These days there are a lot of nice brands that exist only on the internet. They don’t have a presence in the local mall. They don’t advertise in traditional media. And they don’t have a rock star CEO who gets a lot of free press. So they rely on Facebook posts, twitter feeds and maybe email to generate leads.
And where does all that social media marketing lead people? What’s the one tool that absolutely has to convey their brand message and entice people to do business?
The homepage of their website.
Most companies haven’t built elaborate online sales funnels, so the homepage design has to carry the load. The homepage is the modern-day business card, sales pitch, storefront window display and company brochure all wrapped up in one. For the vast majority of companies, it’s the center of the marketing universe.
Unfortunately, many people have adopted a real estate analogy to help explain homepage design and planning. Like a developer working within a tight urban growth boundary, they believe every square inch is “valuable real estate.” Not to be wasted. So they cram as much as they possibly can into that screen. To them, white space is just as useless as a vacant lot.
I’d like to offer a more constructive analogy: Think of your homepage as the cover of a magazine…
That magazine is sitting on the newsstand, next to a hundred others on the same topic. Somehow, it has to stand out.
The cover alone needs to entice people to skip over the competition and take a look. In a nutshell, the magazine cover has to sell magazines.
The same can be said for your website homepage. The homepage has to sell the value of your site and convince people to stick around. At least for a minute or two.
So let’s look at the techniques that magazine editors use to move product off the newsstand shelves. How do they get people to pick up their title and browse through it? Because the browse always preceeds the sale.
That kind of thinking is directly applicable to good homepage design.
Choose one delicious visual.
Photo editors spend weeks getting just the right photo for their next magazine cover. They look for images that tell a story and convey genuine human emotion. They sweat the details because they know that good eye candy on the cover pays off at the newsstand.
Webmasters use whatever they can find on Google images.
Or they load up whatever crappy stock photos they can get for $4.95 apiece. (How many homepages have you seen with a stock photo of a smiling, happy telephone operator, standing by? It’s ridiculous.)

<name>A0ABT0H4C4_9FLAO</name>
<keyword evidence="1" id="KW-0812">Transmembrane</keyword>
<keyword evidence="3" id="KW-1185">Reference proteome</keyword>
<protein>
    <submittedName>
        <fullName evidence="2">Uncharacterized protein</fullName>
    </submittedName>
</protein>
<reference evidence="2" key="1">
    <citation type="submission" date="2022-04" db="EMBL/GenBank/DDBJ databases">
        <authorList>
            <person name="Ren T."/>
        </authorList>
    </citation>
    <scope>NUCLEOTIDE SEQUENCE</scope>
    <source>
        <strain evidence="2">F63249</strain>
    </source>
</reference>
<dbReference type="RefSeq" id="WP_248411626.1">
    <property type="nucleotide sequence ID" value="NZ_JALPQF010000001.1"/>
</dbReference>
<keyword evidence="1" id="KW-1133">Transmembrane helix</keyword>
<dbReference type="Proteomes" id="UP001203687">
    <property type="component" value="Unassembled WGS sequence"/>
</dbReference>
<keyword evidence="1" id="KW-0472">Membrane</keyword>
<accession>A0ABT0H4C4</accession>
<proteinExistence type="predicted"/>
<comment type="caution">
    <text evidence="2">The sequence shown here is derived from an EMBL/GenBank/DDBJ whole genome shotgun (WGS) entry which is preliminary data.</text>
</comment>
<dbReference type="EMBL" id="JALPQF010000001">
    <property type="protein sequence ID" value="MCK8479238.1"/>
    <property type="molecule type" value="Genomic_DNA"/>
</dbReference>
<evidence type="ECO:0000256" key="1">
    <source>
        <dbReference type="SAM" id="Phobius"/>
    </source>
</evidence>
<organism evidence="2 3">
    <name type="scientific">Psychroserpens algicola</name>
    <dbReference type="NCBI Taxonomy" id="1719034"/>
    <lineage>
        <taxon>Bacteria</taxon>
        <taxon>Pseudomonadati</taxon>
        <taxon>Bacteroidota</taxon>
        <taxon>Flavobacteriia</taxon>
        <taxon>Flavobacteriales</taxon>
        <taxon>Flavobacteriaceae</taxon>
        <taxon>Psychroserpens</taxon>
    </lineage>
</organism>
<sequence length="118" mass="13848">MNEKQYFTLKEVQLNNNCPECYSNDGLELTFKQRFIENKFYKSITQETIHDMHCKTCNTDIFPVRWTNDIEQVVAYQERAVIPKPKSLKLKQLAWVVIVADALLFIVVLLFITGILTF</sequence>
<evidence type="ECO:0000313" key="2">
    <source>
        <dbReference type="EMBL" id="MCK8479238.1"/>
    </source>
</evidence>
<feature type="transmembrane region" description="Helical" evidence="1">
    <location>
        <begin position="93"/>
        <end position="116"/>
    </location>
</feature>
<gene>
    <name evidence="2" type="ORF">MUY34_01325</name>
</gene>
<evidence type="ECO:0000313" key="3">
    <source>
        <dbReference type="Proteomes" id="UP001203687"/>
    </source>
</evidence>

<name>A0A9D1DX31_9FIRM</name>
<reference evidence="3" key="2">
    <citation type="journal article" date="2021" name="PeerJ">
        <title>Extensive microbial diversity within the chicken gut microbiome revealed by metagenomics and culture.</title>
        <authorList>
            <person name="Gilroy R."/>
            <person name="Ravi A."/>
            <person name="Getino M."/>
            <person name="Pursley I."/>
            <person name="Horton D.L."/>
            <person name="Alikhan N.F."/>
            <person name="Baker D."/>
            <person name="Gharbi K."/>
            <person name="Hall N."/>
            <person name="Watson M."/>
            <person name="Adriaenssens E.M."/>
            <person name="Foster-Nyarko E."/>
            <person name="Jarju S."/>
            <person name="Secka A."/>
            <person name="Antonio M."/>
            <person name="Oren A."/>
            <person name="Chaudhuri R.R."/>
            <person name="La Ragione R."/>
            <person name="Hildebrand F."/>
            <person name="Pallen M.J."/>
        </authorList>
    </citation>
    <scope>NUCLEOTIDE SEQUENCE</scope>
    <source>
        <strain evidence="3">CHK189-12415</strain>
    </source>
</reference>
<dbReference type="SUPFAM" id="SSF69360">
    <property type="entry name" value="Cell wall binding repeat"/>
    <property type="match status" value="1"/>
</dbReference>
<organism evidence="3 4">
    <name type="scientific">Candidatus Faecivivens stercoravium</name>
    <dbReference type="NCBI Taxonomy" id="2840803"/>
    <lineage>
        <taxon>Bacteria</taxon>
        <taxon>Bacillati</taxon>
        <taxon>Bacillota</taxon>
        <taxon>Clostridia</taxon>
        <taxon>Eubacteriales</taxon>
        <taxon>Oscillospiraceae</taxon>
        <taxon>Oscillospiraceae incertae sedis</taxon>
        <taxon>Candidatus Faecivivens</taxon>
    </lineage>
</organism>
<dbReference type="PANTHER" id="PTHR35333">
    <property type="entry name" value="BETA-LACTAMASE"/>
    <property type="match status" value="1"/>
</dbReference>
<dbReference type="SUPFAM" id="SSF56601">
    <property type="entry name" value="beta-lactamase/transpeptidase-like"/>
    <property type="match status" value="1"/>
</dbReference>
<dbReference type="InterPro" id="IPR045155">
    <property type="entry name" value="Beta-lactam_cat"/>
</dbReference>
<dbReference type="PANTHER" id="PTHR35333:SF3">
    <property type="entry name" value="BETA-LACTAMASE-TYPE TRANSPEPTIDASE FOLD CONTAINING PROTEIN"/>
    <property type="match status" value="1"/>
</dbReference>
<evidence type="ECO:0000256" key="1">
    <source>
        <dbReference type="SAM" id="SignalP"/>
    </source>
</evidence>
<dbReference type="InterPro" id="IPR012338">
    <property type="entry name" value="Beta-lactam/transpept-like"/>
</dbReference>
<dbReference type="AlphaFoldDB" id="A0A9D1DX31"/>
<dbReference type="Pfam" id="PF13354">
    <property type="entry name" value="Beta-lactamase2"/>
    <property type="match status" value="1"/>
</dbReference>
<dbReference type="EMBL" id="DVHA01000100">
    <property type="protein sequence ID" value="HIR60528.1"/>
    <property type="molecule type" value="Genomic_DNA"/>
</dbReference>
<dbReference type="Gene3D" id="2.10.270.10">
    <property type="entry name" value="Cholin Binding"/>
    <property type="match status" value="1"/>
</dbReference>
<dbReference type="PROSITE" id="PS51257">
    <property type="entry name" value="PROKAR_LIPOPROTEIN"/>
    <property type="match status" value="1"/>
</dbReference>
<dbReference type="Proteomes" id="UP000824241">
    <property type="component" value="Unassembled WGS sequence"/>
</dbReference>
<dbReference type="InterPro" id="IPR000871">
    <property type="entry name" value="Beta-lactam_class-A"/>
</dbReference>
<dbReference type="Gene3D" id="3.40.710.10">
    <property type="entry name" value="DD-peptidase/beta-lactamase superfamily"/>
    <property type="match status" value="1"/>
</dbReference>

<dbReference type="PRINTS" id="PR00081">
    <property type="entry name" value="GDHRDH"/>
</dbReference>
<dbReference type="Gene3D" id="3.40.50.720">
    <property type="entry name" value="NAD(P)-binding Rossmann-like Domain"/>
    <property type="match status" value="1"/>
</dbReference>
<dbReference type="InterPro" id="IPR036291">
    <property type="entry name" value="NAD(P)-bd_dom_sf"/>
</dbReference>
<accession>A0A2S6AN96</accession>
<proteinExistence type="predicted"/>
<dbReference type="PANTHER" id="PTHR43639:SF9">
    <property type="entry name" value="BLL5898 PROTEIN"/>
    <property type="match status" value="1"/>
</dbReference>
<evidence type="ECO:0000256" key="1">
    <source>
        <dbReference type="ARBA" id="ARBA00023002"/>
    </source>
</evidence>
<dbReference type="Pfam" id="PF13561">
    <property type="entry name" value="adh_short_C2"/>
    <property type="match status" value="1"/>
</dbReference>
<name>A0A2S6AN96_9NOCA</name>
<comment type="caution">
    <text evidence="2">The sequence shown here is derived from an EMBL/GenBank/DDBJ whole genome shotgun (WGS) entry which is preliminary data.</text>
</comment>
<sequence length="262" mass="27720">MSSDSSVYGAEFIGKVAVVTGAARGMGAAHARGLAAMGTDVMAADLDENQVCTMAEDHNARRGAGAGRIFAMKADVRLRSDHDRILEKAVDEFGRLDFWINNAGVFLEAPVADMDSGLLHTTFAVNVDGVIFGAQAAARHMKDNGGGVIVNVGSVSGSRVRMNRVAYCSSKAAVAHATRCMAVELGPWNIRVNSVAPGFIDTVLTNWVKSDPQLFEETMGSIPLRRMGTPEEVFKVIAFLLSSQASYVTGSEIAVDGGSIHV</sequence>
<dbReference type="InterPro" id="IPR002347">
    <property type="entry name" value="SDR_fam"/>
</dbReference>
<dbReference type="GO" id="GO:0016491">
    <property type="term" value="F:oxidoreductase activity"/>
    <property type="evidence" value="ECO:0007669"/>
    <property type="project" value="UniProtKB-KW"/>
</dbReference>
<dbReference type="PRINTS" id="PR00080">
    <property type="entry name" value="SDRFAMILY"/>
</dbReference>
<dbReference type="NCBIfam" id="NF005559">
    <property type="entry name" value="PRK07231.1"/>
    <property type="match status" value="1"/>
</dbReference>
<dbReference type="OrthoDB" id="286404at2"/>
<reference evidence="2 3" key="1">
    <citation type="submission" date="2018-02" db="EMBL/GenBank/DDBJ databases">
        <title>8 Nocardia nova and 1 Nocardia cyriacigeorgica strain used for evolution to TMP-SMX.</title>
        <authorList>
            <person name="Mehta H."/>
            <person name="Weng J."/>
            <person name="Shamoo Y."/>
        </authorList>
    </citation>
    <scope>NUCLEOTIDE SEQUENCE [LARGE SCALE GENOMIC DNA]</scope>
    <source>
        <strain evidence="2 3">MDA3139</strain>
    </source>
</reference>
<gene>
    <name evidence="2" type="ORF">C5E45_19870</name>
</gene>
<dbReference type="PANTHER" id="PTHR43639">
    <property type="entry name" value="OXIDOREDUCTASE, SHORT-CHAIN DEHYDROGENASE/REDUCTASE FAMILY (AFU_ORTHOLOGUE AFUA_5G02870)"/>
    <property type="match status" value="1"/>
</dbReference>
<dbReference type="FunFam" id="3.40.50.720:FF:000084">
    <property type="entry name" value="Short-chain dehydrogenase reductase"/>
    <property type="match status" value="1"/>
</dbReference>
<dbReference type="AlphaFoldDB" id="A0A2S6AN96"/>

Or they do the E-bay thing, and snap a quick photo of their product with a cell phone. That’s a fatal error that drives people away from your site, and hurts your brand image. (Read more on the use of stock photos)
That’s not how you will be found, or remembered, online.
Narrow the strategic focus.
Magazine editors know their readers, and they choose a cover article that will be relevant and compelling to a large portion of their audience. Not all, but most. Then the art director designs the cover around that article. One idea. One main visual element, with just a couple of teasers regarding other content.
On the other hand, most homepages have all sorts of products and links and windows and specials and banners and photos and videos and nav options. Instead of focusing on one thing that appeals to the bulk of their audience, they try to show it all.
Unfortunately, all that clutter causes confusion and muddies your brand message.
You only have a few seconds to answer a prospect’s most pressing question… “will this website give me what I need.” “Does it have the content/tools/products I’m looking for?” Trying to sort through a hodgepodge of elements and endless choices doesn’t help answer that. In fact, consumer behavior research shows that when faced with too many choices, people often just disengage.
Limit the number of choices on your home page, and you’ll have better click-through rates. Besides, people don’t judge your entire operation by the homepage, but they DO judge your website from that. So you better make a good first impression.
Tease. Tease. Tease.
The objective of the homepage isn’t to make the sale, it’s to open the door and lure them in. It should entice people to click in and poke around, just as a good cover entices people to thumb through a magazine.
The art of the tease is about leading people deeper and deeper into your site, until they find just what they’re looking for. You want to build in a sense of discovery and drama, revealing a little more at each level. Far too many websites just lay it all out, right there on the homepage.
Here’s another way to look at it… Imagine that you have a brick & mortar store in the world’s most popular mall. Your front window display is the equivalent of your homepage. You don’t shove everything you’ve got into that little window, you choose a few really tasty items and tease them for more. Like Victoria’s Secret.
You want shoppers to stop in their tracks, admire your presentation, and then walk in the door. That’s the objective. Same with your homepage.
Get them in. Lead them to what they’re looking for. And make the sale! Just don’t try doing it all on the home page.
For more on effective website design and strategic homepage planning, try this post:
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